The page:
Wednesday, July 06, 2005

Entry Level Salary Restrictions

I have long claimed that entry level salary restrictions will drive some NHL ready talent away. I think the most likely candidates are talented Europeans who can make as much money or more while staying in Europe, instead of uprooting their lives to come to the NHL. I think Alexander Ovechkin and Evgeni Malkin will be the first two examples of this. I think it is a horrible shame that the NHL could be so short-sighted to shortchange their fans the chance to see these talented players.

It turns out that even Sidney Crosby is negotiating to play in Europe. That's right, North American talents may turn down the NHL if they can make substantially more money in Europe. Sidney Crosby is negotiating with Lugano in the Swiss league to sign a contract that could be worth up to $10 million over three years. It is believed that under the new NHL CBA, Crosby will be able to make about $3 million maximum in the NHL in that time. I am sure that Crosby doesn't want to actually play in Europe. I am sure that the hope is that the "Crosby clause" will be put in the CBA to allow extremely talented players to make far more than they can under the expected CBA entry level restrictions.

Crosby already has signed endorsement deals with Reebok and Gatorade and would likely make more endorsement money in the NHL then overseas, but will he be able to make enough endorsement money to make up for being very underpaid (as compared to what the free market provides) under entry level salary restrictions?

Even if Crosby does not go overseas, many talented European prospects will not bother coming overseas to the NHL because there is less money for them to be made as long as they are bound by entry level restrictions. Further, middle class type Europeans squeezed out by the salary cap may also depart the NHL when their potential incomes drop under the new CBA. This can only hurt the NHL. Its major strength is being the league with all of the best hockey talent in the world. It is not clear if that will remain true under the new CBA. If it is not true it will be a huge loss for the league and for the fan of the league. No longer will fans be able to watch all the best players in the world regularly.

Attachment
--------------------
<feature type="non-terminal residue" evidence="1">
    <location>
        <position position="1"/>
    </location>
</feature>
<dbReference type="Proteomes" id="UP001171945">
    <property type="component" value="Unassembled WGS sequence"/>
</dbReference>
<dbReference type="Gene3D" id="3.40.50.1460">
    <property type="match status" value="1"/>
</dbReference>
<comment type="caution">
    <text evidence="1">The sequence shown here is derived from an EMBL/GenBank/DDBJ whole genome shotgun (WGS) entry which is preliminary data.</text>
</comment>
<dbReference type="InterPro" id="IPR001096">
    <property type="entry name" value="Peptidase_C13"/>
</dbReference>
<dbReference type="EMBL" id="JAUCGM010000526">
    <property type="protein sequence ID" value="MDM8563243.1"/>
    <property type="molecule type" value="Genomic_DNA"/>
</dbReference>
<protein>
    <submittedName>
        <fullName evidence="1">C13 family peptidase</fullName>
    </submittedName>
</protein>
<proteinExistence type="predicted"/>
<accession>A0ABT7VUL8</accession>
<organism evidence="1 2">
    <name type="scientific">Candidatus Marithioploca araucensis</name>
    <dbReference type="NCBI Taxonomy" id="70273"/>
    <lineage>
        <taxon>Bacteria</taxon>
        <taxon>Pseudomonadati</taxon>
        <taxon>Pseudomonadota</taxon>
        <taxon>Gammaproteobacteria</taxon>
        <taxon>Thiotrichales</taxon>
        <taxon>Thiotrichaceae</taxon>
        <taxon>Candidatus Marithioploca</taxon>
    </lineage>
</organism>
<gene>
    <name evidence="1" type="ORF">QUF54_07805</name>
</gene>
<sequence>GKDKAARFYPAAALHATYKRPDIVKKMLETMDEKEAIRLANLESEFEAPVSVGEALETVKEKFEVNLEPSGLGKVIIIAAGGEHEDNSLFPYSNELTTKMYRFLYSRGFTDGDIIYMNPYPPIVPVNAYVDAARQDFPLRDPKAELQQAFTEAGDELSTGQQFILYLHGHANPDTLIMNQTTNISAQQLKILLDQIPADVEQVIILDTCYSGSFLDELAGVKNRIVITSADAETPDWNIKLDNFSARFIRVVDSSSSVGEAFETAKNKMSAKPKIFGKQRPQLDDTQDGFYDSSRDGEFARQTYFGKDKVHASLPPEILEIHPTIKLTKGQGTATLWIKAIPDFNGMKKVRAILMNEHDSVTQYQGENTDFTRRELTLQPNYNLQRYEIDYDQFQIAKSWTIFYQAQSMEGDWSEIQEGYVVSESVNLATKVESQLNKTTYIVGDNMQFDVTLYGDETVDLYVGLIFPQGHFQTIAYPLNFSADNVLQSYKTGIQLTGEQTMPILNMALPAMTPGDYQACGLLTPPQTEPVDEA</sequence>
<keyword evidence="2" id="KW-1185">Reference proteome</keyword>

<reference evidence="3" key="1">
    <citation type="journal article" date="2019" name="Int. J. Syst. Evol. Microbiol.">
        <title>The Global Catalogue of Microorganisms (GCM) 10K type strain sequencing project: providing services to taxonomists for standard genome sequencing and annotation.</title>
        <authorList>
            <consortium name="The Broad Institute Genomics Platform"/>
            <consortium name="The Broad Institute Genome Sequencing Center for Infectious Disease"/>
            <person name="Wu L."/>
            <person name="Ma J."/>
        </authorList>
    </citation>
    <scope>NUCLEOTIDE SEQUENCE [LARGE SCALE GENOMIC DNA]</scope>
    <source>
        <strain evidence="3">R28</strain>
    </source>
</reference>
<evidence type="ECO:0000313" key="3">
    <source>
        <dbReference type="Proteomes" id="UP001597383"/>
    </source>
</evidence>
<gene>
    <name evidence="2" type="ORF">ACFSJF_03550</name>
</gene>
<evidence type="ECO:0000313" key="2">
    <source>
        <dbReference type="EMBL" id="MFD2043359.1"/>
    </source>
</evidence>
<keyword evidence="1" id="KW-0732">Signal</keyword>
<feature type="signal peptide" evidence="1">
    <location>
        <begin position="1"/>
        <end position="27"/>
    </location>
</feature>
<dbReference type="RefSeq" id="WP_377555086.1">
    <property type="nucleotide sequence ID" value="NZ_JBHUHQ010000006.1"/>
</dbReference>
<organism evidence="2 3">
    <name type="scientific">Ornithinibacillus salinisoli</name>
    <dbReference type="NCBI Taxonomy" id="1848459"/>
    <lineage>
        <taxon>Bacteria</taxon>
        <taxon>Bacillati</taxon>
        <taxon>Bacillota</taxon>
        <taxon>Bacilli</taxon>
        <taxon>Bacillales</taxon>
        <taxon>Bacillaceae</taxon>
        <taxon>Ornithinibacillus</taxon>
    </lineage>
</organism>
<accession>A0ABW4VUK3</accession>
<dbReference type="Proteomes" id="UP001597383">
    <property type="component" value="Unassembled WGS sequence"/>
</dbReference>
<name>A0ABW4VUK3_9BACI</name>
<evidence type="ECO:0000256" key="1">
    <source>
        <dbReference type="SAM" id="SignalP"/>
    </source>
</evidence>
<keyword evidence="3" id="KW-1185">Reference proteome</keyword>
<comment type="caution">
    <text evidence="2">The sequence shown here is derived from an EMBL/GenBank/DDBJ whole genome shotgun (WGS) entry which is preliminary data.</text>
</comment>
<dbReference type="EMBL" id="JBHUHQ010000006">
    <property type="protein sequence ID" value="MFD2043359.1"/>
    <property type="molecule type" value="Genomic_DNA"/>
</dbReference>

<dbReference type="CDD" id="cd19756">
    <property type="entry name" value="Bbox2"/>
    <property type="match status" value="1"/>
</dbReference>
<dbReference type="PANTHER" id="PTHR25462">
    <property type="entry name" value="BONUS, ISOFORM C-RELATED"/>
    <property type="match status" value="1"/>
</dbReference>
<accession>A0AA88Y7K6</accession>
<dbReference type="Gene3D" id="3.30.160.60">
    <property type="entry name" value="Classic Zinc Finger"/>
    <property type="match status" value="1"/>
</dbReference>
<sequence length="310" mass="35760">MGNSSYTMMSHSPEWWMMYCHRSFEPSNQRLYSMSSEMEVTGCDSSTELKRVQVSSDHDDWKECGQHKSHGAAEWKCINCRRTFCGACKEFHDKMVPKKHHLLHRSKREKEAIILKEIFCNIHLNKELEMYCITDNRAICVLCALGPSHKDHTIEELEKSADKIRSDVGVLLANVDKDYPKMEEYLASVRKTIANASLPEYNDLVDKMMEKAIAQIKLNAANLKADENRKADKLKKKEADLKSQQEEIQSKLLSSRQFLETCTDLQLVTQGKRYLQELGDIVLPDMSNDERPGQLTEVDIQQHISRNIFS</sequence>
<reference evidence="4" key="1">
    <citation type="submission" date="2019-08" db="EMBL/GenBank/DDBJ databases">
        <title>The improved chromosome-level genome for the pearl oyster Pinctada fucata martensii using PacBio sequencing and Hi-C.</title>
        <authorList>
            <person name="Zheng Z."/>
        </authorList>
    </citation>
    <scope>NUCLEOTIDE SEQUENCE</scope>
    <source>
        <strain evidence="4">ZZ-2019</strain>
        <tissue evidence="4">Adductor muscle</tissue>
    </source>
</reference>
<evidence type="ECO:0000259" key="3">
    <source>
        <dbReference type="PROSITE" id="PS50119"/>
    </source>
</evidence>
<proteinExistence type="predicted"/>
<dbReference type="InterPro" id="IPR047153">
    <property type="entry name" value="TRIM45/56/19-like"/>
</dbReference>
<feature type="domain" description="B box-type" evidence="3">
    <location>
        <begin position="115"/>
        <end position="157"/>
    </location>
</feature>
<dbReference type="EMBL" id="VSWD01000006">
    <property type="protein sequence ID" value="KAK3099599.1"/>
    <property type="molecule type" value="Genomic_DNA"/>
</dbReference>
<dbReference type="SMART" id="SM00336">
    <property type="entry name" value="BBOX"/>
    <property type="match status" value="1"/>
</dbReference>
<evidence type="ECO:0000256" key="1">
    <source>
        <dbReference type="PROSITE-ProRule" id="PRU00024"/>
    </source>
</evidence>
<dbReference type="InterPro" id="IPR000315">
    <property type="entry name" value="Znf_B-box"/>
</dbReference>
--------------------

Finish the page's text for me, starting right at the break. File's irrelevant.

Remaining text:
John Fontana at Boltsmag also discusses this subject. Although we both agree Crosby is unlikely to play in Europe next year, he fails to see that other European players who have NHL talent will - and as a result we will be denied the chance to watch them play. These are the potential Ilya Kovalchuk's and Marian Gaborik's of tomorrow who will be kept out of the league (at least for a few years) by a bad CBA. In a nightmare case, the Gaborik's and Kovalchuk's of today might get some competitive offers to play in Europe if their NHL pay declines.

I don't think there is any way the PA would consent to this without some form of "loophole" such as performance incentives. Both sides surely have to recognize that the talent loss would result in a direct hit on revenues if the public gets the idea that their product is in any way inferior. I think this is a bit of speculation based on incomplete information; at least we can hope so.
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